IBS is one of the most common types of gastrointestinal disorders with around 1 in 5 people in the western world reporting symptoms concurrent with IBS. IBS can be subtyped according to the changes in stool pattern which is one of the main signs and symptoms of IBS being present.
IBS can present with constipation (IBS-C), diarrhea (IBS-D), mixed stools (IBS-M) and un-subtyped IBS where there is insufficient abnormality in the stool consistency, but other IBS symptoms are present. Bloating, pain and gas are often also reported.
IBS also has several non-gastrointestinal features which include painful menstrual cycles, urinary symptoms such as frequency, urgency, incomplete bladder emptying; back pain, headaches, bad breath, poor sleep and fatigue.
It is believed that the biopsychosocial model is particularly relevant to IBS and its causes. Triggers of IBS that fall into this category include depression, anxiety, stress and trauma.
Past antibiotic therapy, gastrointestinal infection, pelvic surgery and eating disorders are also associated triggers. Dysfunction in the brain-gut axis is also thought to be a cause of IBS whereby communications between the CNS and enteric nervous system are disrupted perhaps due to abnormal function or low levels of serotonin.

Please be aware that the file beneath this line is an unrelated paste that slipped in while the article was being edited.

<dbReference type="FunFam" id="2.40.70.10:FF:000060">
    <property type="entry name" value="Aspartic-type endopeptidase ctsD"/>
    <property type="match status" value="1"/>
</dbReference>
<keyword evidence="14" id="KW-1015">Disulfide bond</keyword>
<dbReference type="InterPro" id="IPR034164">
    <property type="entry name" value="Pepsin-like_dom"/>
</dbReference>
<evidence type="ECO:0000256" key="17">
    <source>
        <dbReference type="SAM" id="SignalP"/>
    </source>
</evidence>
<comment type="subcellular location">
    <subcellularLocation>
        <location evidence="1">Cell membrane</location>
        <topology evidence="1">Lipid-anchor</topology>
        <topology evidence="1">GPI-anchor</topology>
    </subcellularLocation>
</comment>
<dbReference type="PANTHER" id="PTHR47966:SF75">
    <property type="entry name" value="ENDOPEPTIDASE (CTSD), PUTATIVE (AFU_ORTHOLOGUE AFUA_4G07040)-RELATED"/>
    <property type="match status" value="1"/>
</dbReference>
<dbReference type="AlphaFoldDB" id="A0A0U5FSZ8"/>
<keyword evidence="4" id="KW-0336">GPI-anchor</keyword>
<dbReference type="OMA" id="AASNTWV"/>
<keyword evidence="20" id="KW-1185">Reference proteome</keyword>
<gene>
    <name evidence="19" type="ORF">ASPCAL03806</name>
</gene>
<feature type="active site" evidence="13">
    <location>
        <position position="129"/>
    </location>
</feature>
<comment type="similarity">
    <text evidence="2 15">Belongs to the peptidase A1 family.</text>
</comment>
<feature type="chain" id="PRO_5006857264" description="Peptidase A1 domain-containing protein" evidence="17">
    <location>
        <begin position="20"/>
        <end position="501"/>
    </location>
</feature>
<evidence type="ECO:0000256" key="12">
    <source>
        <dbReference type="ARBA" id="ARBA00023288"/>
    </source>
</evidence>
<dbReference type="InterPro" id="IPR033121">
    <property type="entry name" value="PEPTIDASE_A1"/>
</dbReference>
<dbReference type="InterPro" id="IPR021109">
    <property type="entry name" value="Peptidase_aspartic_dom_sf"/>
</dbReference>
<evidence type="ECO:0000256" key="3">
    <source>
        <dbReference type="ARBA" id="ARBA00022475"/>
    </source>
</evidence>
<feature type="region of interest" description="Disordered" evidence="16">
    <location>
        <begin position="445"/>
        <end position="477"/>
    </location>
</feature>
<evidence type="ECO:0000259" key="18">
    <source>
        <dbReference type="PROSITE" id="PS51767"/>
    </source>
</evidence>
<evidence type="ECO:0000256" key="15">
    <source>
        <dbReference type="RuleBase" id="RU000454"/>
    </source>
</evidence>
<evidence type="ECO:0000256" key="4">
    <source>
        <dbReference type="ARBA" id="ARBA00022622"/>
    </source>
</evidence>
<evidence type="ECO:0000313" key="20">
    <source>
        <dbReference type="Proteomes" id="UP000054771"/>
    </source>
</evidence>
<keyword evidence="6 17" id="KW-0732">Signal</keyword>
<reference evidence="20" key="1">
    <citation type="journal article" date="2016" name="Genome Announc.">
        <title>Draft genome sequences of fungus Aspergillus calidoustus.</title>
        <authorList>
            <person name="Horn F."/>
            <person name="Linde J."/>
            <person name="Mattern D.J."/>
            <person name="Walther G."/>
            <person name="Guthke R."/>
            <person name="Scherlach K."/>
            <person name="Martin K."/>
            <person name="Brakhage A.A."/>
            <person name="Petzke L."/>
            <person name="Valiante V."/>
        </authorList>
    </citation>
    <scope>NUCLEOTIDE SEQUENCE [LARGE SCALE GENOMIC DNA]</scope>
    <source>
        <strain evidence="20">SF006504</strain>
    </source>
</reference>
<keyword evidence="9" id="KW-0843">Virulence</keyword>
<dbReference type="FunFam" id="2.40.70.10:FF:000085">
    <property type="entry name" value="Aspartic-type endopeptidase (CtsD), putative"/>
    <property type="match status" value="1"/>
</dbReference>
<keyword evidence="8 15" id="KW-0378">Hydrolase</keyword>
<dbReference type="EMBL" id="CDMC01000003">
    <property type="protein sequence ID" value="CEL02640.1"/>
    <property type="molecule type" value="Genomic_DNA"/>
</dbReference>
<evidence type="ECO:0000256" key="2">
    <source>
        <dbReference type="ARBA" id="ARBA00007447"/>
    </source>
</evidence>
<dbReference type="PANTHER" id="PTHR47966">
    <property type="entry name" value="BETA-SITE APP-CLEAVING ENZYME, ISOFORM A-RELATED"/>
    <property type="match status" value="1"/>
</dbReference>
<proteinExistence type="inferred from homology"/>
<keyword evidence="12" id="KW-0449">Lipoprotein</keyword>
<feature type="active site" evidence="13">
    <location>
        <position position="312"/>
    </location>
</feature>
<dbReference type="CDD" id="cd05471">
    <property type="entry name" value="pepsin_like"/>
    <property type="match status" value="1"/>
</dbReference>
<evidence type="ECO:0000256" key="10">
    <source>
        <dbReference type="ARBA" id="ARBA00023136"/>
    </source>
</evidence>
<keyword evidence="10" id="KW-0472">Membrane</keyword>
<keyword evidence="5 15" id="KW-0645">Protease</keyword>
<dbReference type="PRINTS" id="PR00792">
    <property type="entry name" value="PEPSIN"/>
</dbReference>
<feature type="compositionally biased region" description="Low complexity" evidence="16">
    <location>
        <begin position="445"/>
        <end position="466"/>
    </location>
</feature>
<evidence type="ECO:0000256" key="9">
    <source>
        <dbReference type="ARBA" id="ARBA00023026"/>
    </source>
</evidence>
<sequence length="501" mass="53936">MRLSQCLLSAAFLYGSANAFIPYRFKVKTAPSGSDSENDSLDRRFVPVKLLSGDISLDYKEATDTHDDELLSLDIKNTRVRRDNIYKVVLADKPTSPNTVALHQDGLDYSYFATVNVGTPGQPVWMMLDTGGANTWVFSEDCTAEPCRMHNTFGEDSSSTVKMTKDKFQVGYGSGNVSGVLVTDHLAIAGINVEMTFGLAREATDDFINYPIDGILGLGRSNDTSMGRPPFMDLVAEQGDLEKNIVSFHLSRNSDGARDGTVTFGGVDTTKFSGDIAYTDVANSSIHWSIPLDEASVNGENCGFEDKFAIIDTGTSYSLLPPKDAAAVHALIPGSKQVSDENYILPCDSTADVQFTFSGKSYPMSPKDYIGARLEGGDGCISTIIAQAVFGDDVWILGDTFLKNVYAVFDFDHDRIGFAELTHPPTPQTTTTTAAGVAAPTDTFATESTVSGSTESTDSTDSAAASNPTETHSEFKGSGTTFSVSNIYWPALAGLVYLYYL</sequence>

How can sports massage help?
Massage has been found to be a beneficial tool in the treatment of IBS for two reasons. Firstly, massage around the abdominal area can help to stimulate digestion, expel painful trapped gas from the intestines and soothe pain. It is important that massage on the abdominal area is only used in cases of IBS C as in IBS D, digestion is already at an increased rate.
Massage can also help patients with IBS by promoting relaxation, reducing spasms and managing stress and anxiety - one of the key mediators of development of IBS. In this case, regular whole patient massage would be recommended as a preventative measure to reduce the chance of development of symptoms by managing daily stress.
Clinical Medicine, 9th Edition